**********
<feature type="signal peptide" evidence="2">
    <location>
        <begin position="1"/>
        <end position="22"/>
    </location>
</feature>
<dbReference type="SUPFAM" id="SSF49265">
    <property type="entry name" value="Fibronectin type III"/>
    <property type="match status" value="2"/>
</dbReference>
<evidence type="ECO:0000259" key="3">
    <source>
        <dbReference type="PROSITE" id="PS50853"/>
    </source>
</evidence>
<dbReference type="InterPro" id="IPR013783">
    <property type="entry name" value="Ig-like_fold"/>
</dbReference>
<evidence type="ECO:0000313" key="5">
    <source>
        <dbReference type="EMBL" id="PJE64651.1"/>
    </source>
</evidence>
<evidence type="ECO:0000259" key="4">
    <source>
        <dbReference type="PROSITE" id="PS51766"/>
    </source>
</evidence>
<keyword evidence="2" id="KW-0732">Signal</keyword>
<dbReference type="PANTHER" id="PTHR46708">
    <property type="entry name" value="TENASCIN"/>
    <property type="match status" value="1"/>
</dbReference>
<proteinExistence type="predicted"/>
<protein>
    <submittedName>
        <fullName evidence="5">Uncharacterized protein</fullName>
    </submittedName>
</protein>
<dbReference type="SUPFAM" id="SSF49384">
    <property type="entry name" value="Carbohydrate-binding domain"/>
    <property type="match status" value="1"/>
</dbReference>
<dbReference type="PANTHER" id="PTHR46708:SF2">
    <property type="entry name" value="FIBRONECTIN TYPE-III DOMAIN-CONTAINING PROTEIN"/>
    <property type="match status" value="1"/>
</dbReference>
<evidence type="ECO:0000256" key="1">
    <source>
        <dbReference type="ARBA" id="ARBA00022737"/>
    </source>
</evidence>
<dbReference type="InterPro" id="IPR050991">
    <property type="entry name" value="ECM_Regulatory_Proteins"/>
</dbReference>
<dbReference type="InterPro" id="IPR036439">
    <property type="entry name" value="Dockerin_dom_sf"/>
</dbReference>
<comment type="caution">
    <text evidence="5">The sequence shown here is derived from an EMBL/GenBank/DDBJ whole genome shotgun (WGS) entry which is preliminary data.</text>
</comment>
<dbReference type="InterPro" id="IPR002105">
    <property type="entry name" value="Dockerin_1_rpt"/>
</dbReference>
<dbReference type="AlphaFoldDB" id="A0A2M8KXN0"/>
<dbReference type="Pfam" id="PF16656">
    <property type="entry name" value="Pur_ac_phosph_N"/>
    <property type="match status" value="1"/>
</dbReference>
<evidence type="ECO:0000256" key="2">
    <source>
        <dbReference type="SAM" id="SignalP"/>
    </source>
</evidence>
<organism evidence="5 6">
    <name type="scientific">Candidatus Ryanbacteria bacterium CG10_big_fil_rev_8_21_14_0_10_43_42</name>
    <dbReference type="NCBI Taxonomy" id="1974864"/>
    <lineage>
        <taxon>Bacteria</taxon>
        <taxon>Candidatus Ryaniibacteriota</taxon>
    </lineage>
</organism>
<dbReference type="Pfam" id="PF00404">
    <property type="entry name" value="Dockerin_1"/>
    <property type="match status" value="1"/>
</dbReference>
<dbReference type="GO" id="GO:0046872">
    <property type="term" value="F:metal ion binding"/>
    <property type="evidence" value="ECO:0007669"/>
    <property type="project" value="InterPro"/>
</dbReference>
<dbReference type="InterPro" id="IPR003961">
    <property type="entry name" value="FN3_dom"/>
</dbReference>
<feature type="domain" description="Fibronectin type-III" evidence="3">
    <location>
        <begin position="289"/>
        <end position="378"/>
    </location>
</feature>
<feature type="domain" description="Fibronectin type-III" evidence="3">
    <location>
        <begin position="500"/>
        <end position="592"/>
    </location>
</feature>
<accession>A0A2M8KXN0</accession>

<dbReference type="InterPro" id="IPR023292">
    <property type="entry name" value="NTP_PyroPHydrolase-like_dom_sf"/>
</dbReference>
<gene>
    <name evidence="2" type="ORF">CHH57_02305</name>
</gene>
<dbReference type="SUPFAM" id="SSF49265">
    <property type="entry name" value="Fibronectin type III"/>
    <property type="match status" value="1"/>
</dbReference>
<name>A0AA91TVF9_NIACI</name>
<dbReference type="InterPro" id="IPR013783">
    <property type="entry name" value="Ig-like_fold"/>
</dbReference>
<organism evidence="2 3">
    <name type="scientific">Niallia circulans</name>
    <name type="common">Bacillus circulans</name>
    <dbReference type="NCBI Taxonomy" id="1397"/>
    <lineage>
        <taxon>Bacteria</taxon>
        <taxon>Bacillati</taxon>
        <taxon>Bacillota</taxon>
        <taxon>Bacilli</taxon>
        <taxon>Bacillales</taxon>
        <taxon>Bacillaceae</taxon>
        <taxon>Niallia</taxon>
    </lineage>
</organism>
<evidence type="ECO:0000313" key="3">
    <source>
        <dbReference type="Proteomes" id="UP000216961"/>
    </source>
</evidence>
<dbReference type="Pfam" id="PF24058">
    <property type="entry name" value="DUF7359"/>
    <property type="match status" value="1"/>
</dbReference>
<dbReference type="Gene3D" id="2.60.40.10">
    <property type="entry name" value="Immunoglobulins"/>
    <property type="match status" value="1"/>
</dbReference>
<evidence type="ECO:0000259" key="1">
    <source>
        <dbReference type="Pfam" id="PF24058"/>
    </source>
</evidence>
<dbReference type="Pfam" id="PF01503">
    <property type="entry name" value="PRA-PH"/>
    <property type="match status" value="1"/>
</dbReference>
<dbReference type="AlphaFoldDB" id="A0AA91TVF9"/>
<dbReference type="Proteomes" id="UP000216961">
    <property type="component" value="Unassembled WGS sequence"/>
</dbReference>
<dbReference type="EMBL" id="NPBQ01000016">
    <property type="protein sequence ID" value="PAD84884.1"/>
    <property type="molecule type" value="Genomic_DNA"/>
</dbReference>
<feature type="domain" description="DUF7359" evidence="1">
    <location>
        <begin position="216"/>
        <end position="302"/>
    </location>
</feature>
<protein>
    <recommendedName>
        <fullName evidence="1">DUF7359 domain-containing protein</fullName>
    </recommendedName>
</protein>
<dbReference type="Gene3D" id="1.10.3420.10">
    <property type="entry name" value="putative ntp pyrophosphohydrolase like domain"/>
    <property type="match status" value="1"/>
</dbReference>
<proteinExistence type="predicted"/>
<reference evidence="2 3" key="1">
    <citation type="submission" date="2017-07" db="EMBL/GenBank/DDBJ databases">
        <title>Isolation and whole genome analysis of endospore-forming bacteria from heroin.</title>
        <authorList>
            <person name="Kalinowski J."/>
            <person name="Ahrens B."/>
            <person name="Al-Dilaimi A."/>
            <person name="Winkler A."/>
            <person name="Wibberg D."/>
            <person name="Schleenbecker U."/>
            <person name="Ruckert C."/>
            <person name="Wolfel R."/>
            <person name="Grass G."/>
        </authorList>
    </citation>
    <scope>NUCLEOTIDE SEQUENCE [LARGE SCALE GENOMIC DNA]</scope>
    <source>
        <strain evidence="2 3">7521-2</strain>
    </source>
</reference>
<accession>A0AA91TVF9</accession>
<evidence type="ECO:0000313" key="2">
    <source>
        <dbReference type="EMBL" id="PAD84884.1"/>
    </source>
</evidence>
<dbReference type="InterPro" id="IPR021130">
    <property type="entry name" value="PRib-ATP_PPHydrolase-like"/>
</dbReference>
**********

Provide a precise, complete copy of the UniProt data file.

<feature type="signal peptide" evidence="2">
    <location>
        <begin position="1"/>
        <end position="22"/>
    </location>
</feature>
<dbReference type="SUPFAM" id="SSF49265">
    <property type="entry name" value="Fibronectin type III"/>
    <property type="match status" value="2"/>
</dbReference>
<evidence type="ECO:0000259" key="3">
    <source>
        <dbReference type="PROSITE" id="PS50853"/>
    </source>
</evidence>
<dbReference type="InterPro" id="IPR013783">
    <property type="entry name" value="Ig-like_fold"/>
</dbReference>
<evidence type="ECO:0000313" key="5">
    <source>
        <dbReference type="EMBL" id="PJE64651.1"/>
    </source>
</evidence>
<evidence type="ECO:0000259" key="4">
    <source>
        <dbReference type="PROSITE" id="PS51766"/>
    </source>
</evidence>
<keyword evidence="2" id="KW-0732">Signal</keyword>
<dbReference type="PANTHER" id="PTHR46708">
    <property type="entry name" value="TENASCIN"/>
    <property type="match status" value="1"/>
</dbReference>
<proteinExistence type="predicted"/>
<protein>
    <submittedName>
        <fullName evidence="5">Uncharacterized protein</fullName>
    </submittedName>
</protein>
<dbReference type="SUPFAM" id="SSF49384">
    <property type="entry name" value="Carbohydrate-binding domain"/>
    <property type="match status" value="1"/>
</dbReference>
<dbReference type="PANTHER" id="PTHR46708:SF2">
    <property type="entry name" value="FIBRONECTIN TYPE-III DOMAIN-CONTAINING PROTEIN"/>
    <property type="match status" value="1"/>
</dbReference>
<evidence type="ECO:0000256" key="1">
    <source>
        <dbReference type="ARBA" id="ARBA00022737"/>
    </source>
</evidence>
<dbReference type="InterPro" id="IPR050991">
    <property type="entry name" value="ECM_Regulatory_Proteins"/>
</dbReference>
<dbReference type="InterPro" id="IPR036439">
    <property type="entry name" value="Dockerin_dom_sf"/>
</dbReference>
<comment type="caution">
    <text evidence="5">The sequence shown here is derived from an EMBL/GenBank/DDBJ whole genome shotgun (WGS) entry which is preliminary data.</text>
</comment>
<dbReference type="InterPro" id="IPR002105">
    <property type="entry name" value="Dockerin_1_rpt"/>
</dbReference>
<dbReference type="AlphaFoldDB" id="A0A2M8KXN0"/>
<dbReference type="Pfam" id="PF16656">
    <property type="entry name" value="Pur_ac_phosph_N"/>
    <property type="match status" value="1"/>
</dbReference>
<evidence type="ECO:0000256" key="2">
    <source>
        <dbReference type="SAM" id="SignalP"/>
    </source>
</evidence>
<organism evidence="5 6">
    <name type="scientific">Candidatus Ryanbacteria bacterium CG10_big_fil_rev_8_21_14_0_10_43_42</name>
    <dbReference type="NCBI Taxonomy" id="1974864"/>
    <lineage>
        <taxon>Bacteria</taxon>
        <taxon>Candidatus Ryaniibacteriota</taxon>
    </lineage>
</organism>
<dbReference type="Pfam" id="PF00404">
    <property type="entry name" value="Dockerin_1"/>
    <property type="match status" value="1"/>
</dbReference>
<dbReference type="GO" id="GO:0046872">
    <property type="term" value="F:metal ion binding"/>
    <property type="evidence" value="ECO:0007669"/>
    <property type="project" value="InterPro"/>
</dbReference>
<dbReference type="InterPro" id="IPR003961">
    <property type="entry name" value="FN3_dom"/>
</dbReference>
<feature type="domain" description="Fibronectin type-III" evidence="3">
    <location>
        <begin position="289"/>
        <end position="378"/>
    </location>
</feature>
<feature type="domain" description="Fibronectin type-III" evidence="3">
    <location>
        <begin position="500"/>
        <end position="592"/>
    </location>
</feature>
<accession>A0A2M8KXN0</accession>

<dbReference type="InterPro" id="IPR023292">
    <property type="entry name" value="NTP_PyroPHydrolase-like_dom_sf"/>
</dbReference>
<gene>
    <name evidence="2" type="ORF">CHH57_02305</name>
</gene>
<dbReference type="SUPFAM" id="SSF49265">
    <property type="entry name" value="Fibronectin type III"/>
    <property type="match status" value="1"/>
</dbReference>
<name>A0AA91TVF9_NIACI</name>
<dbReference type="InterPro" id="IPR013783">
    <property type="entry name" value="Ig-like_fold"/>
</dbReference>
<organism evidence="2 3">
    <name type="scientific">Niallia circulans</name>
    <name type="common">Bacillus circulans</name>
    <dbReference type="NCBI Taxonomy" id="1397"/>
    <lineage>
        <taxon>Bacteria</taxon>
        <taxon>Bacillati</taxon>
        <taxon>Bacillota</taxon>
        <taxon>Bacilli</taxon>
        <taxon>Bacillales</taxon>
        <taxon>Bacillaceae</taxon>
        <taxon>Niallia</taxon>
    </lineage>
</organism>
<evidence type="ECO:0000313" key="3">
    <source>
        <dbReference type="Proteomes" id="UP000216961"/>
    </source>
</evidence>
<dbReference type="Pfam" id="PF24058">
    <property type="entry name" value="DUF7359"/>
    <property type="match status" value="1"/>
</dbReference>
<dbReference type="Gene3D" id="2.60.40.10">
    <property type="entry name" value="Immunoglobulins"/>
    <property type="match status" value="1"/>
</dbReference>
<evidence type="ECO:0000259" key="1">
    <source>
        <dbReference type="Pfam" id="PF24058"/>
    </source>
</evidence>
<dbReference type="Pfam" id="PF01503">
    <property type="entry name" value="PRA-PH"/>
    <property type="match status" value="1"/>
</dbReference>
<dbReference type="AlphaFoldDB" id="A0AA91TVF9"/>
<dbReference type="Proteomes" id="UP000216961">
    <property type="component" value="Unassembled WGS sequence"/>
</dbReference>
<dbReference type="EMBL" id="NPBQ01000016">
    <property type="protein sequence ID" value="PAD84884.1"/>
    <property type="molecule type" value="Genomic_DNA"/>
</dbReference>
<feature type="domain" description="DUF7359" evidence="1">
    <location>
        <begin position="216"/>
        <end position="302"/>
    </location>
</feature>
<protein>
    <recommendedName>
        <fullName evidence="1">DUF7359 domain-containing protein</fullName>
    </recommendedName>
</protein>
<dbReference type="Gene3D" id="1.10.3420.10">
    <property type="entry name" value="putative ntp pyrophosphohydrolase like domain"/>
    <property type="match status" value="1"/>
</dbReference>
<proteinExistence type="predicted"/>
<reference evidence="2 3" key="1">
    <citation type="submission" date="2017-07" db="EMBL/GenBank/DDBJ databases">
        <title>Isolation and whole genome analysis of endospore-forming bacteria from heroin.</title>
        <authorList>
            <person name="Kalinowski J."/>
            <person name="Ahrens B."/>
            <person name="Al-Dilaimi A."/>
            <person name="Winkler A."/>
            <person name="Wibberg D."/>
            <person name="Schleenbecker U."/>
            <person name="Ruckert C."/>
            <person name="Wolfel R."/>
            <person name="Grass G."/>
        </authorList>
    </citation>
    <scope>NUCLEOTIDE SEQUENCE [LARGE SCALE GENOMIC DNA]</scope>
    <source>
        <strain evidence="2 3">7521-2</strain>
    </source>
</reference>
<accession>A0AA91TVF9</accession>
<evidence type="ECO:0000313" key="2">
    <source>
        <dbReference type="EMBL" id="PAD84884.1"/>
    </source>
</evidence>
<dbReference type="InterPro" id="IPR021130">
    <property type="entry name" value="PRib-ATP_PPHydrolase-like"/>
</dbReference>